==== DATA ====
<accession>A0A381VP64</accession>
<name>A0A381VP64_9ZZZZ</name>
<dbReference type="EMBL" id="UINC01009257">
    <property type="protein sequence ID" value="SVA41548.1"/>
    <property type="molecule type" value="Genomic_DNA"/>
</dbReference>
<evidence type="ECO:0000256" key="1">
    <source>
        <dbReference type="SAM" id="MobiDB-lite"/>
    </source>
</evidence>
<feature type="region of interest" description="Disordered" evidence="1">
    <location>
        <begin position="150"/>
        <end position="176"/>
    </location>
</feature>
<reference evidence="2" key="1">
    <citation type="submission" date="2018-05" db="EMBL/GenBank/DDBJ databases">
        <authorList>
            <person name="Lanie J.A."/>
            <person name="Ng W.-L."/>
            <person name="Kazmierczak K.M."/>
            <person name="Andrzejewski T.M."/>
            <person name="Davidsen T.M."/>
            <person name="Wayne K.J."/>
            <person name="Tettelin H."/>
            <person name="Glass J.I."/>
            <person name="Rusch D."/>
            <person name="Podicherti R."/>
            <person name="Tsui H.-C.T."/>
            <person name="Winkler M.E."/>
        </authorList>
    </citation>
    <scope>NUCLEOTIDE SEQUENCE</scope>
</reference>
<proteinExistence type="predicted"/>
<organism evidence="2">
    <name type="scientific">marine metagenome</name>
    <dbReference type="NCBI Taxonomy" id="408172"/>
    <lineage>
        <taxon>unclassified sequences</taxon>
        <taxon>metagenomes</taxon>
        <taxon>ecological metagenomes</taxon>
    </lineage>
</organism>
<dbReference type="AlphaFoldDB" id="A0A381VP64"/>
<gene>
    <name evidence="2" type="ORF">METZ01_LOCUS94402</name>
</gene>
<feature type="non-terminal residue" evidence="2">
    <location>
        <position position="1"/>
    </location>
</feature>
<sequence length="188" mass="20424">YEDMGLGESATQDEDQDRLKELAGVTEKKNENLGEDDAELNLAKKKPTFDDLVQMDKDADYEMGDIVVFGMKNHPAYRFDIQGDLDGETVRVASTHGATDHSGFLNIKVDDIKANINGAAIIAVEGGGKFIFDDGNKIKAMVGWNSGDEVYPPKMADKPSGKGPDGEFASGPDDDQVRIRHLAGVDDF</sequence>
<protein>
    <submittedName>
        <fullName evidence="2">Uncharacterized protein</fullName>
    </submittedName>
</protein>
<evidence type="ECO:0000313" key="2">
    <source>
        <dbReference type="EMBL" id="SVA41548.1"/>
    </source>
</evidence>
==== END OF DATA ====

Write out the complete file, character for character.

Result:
<accession>A0A381VP64</accession>
<name>A0A381VP64_9ZZZZ</name>
<dbReference type="EMBL" id="UINC01009257">
    <property type="protein sequence ID" value="SVA41548.1"/>
    <property type="molecule type" value="Genomic_DNA"/>
</dbReference>
<evidence type="ECO:0000256" key="1">
    <source>
        <dbReference type="SAM" id="MobiDB-lite"/>
    </source>
</evidence>
<feature type="region of interest" description="Disordered" evidence="1">
    <location>
        <begin position="150"/>
        <end position="176"/>
    </location>
</feature>
<reference evidence="2" key="1">
    <citation type="submission" date="2018-05" db="EMBL/GenBank/DDBJ databases">
        <authorList>
            <person name="Lanie J.A."/>
            <person name="Ng W.-L."/>
            <person name="Kazmierczak K.M."/>
            <person name="Andrzejewski T.M."/>
            <person name="Davidsen T.M."/>
            <person name="Wayne K.J."/>
            <person name="Tettelin H."/>
            <person name="Glass J.I."/>
            <person name="Rusch D."/>
            <person name="Podicherti R."/>
            <person name="Tsui H.-C.T."/>
            <person name="Winkler M.E."/>
        </authorList>
    </citation>
    <scope>NUCLEOTIDE SEQUENCE</scope>
</reference>
<proteinExistence type="predicted"/>
<organism evidence="2">
    <name type="scientific">marine metagenome</name>
    <dbReference type="NCBI Taxonomy" id="408172"/>
    <lineage>
        <taxon>unclassified sequences</taxon>
        <taxon>metagenomes</taxon>
        <taxon>ecological metagenomes</taxon>
    </lineage>
</organism>
<dbReference type="AlphaFoldDB" id="A0A381VP64"/>
<gene>
    <name evidence="2" type="ORF">METZ01_LOCUS94402</name>
</gene>
<feature type="non-terminal residue" evidence="2">
    <location>
        <position position="1"/>
    </location>
</feature>
<sequence length="188" mass="20424">YEDMGLGESATQDEDQDRLKELAGVTEKKNENLGEDDAELNLAKKKPTFDDLVQMDKDADYEMGDIVVFGMKNHPAYRFDIQGDLDGETVRVASTHGATDHSGFLNIKVDDIKANINGAAIIAVEGGGKFIFDDGNKIKAMVGWNSGDEVYPPKMADKPSGKGPDGEFASGPDDDQVRIRHLAGVDDF</sequence>
<protein>
    <submittedName>
        <fullName evidence="2">Uncharacterized protein</fullName>
    </submittedName>
</protein>
<evidence type="ECO:0000313" key="2">
    <source>
        <dbReference type="EMBL" id="SVA41548.1"/>
    </source>
</evidence>